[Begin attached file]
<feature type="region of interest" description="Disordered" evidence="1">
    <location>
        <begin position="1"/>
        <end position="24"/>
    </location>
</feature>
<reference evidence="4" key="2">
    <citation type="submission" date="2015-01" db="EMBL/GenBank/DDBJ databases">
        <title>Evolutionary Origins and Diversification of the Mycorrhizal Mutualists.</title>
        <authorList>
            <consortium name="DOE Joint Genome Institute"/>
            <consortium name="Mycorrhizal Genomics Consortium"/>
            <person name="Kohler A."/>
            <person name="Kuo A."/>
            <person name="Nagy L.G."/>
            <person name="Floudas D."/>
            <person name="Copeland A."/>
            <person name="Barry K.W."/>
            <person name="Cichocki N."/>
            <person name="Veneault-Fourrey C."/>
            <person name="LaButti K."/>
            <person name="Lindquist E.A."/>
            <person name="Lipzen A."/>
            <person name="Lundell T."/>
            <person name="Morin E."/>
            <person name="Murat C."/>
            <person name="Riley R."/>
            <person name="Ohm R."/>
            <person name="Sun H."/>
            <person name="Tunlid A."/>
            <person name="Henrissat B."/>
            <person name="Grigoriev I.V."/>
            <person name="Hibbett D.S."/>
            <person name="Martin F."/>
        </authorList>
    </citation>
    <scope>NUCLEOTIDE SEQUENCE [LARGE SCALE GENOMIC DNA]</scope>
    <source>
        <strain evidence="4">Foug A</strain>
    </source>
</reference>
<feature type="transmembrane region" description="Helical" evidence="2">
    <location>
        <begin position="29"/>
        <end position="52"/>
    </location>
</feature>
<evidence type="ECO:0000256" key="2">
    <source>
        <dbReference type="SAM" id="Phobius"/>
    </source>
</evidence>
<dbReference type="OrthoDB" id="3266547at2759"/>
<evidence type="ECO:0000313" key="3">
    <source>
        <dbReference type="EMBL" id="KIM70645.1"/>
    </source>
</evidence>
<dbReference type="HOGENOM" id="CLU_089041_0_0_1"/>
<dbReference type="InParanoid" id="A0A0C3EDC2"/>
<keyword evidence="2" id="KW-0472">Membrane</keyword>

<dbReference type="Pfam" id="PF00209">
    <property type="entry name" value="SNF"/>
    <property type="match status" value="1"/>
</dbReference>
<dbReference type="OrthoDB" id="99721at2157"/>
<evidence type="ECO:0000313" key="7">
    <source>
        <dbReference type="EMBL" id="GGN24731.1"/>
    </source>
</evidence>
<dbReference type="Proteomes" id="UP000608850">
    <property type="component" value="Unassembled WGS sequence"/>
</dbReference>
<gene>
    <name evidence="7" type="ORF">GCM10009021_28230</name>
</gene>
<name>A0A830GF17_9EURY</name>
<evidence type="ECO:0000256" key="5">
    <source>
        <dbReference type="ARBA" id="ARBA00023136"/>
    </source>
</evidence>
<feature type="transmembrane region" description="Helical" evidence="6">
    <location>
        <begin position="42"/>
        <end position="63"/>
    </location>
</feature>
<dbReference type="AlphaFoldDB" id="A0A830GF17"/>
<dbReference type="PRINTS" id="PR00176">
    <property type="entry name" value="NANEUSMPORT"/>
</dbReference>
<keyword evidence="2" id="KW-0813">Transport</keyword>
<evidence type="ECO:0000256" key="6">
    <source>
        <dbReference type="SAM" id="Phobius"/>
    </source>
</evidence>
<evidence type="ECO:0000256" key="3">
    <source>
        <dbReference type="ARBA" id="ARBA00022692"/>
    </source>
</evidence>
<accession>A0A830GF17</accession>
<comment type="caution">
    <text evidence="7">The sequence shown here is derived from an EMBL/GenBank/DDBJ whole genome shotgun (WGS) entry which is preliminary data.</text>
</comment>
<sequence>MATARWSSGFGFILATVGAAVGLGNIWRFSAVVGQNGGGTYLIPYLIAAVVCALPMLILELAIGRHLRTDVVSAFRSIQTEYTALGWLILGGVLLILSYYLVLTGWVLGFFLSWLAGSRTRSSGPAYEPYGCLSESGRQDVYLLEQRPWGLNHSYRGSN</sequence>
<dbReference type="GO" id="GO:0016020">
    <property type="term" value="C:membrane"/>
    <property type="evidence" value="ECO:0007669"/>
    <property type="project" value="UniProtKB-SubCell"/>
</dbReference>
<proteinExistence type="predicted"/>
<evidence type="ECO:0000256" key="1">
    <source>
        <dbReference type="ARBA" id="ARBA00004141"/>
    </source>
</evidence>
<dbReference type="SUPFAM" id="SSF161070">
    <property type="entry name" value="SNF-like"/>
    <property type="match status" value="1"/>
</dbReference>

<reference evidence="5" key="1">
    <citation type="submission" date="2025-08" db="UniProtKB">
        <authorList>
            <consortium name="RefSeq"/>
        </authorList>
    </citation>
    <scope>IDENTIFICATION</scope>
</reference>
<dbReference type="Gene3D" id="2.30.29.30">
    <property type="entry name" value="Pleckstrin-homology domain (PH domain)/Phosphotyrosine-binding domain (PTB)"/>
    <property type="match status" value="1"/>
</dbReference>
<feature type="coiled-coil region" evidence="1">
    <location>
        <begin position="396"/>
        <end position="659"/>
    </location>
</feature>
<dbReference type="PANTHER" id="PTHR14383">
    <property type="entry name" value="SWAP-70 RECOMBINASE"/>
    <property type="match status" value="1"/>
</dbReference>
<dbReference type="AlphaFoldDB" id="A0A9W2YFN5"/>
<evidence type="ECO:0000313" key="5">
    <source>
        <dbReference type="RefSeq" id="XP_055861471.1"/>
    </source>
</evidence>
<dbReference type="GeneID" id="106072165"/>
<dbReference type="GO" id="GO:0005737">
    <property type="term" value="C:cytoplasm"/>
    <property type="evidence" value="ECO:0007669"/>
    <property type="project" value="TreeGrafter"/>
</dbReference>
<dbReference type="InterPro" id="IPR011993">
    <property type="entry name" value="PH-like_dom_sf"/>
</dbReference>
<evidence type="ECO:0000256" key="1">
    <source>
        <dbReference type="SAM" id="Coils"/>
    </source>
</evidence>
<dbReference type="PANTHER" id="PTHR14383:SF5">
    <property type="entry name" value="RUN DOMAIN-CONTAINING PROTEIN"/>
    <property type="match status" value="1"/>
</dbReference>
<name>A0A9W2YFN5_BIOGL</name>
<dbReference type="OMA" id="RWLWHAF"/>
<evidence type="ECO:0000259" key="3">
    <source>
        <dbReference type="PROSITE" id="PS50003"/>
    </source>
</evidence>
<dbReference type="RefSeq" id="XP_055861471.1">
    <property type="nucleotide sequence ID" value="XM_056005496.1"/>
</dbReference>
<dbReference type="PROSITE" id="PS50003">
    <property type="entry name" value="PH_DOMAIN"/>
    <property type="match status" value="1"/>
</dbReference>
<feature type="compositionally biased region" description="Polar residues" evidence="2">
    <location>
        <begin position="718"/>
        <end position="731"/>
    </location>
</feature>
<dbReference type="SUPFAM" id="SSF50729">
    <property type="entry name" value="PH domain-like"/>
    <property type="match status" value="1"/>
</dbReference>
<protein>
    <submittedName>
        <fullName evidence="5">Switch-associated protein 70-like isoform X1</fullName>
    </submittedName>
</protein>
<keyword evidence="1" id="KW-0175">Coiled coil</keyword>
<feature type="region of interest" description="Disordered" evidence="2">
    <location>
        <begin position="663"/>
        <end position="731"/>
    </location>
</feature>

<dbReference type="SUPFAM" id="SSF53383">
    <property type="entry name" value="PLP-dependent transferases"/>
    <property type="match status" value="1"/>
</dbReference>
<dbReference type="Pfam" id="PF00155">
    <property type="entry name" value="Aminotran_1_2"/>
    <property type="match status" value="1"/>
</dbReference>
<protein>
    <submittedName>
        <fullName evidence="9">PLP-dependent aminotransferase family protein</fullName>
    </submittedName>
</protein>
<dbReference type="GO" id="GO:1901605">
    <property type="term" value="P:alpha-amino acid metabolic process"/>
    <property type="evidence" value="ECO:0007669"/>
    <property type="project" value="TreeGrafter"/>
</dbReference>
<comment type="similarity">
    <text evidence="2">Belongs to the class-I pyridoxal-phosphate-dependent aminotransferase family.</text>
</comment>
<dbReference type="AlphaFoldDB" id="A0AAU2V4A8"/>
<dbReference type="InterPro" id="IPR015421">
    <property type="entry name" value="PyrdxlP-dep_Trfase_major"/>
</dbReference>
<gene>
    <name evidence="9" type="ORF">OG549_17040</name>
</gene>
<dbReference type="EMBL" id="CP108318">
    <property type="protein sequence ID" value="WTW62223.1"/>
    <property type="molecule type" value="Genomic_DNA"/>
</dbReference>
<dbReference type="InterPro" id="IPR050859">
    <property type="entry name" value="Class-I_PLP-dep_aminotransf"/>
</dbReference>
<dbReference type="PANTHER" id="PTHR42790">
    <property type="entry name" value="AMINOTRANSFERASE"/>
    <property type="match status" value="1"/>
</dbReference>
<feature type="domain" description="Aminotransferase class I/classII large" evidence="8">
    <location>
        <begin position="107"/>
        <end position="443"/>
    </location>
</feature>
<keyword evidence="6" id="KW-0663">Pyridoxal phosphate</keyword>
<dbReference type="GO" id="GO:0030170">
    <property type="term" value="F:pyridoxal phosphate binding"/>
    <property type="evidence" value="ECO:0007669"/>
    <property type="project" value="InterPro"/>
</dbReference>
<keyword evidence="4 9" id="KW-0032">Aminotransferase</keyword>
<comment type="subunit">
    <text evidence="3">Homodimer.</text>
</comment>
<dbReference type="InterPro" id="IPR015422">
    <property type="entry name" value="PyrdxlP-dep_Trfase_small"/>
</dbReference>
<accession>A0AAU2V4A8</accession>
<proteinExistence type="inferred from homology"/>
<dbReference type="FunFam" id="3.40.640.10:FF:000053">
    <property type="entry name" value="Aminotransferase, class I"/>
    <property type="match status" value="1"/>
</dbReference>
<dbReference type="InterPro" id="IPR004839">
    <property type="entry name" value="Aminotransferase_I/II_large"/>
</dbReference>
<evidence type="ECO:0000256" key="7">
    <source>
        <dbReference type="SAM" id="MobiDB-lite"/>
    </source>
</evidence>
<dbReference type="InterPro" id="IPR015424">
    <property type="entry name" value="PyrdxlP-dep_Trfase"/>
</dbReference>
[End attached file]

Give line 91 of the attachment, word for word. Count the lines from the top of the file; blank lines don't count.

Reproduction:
<dbReference type="PRINTS" id="PR00176">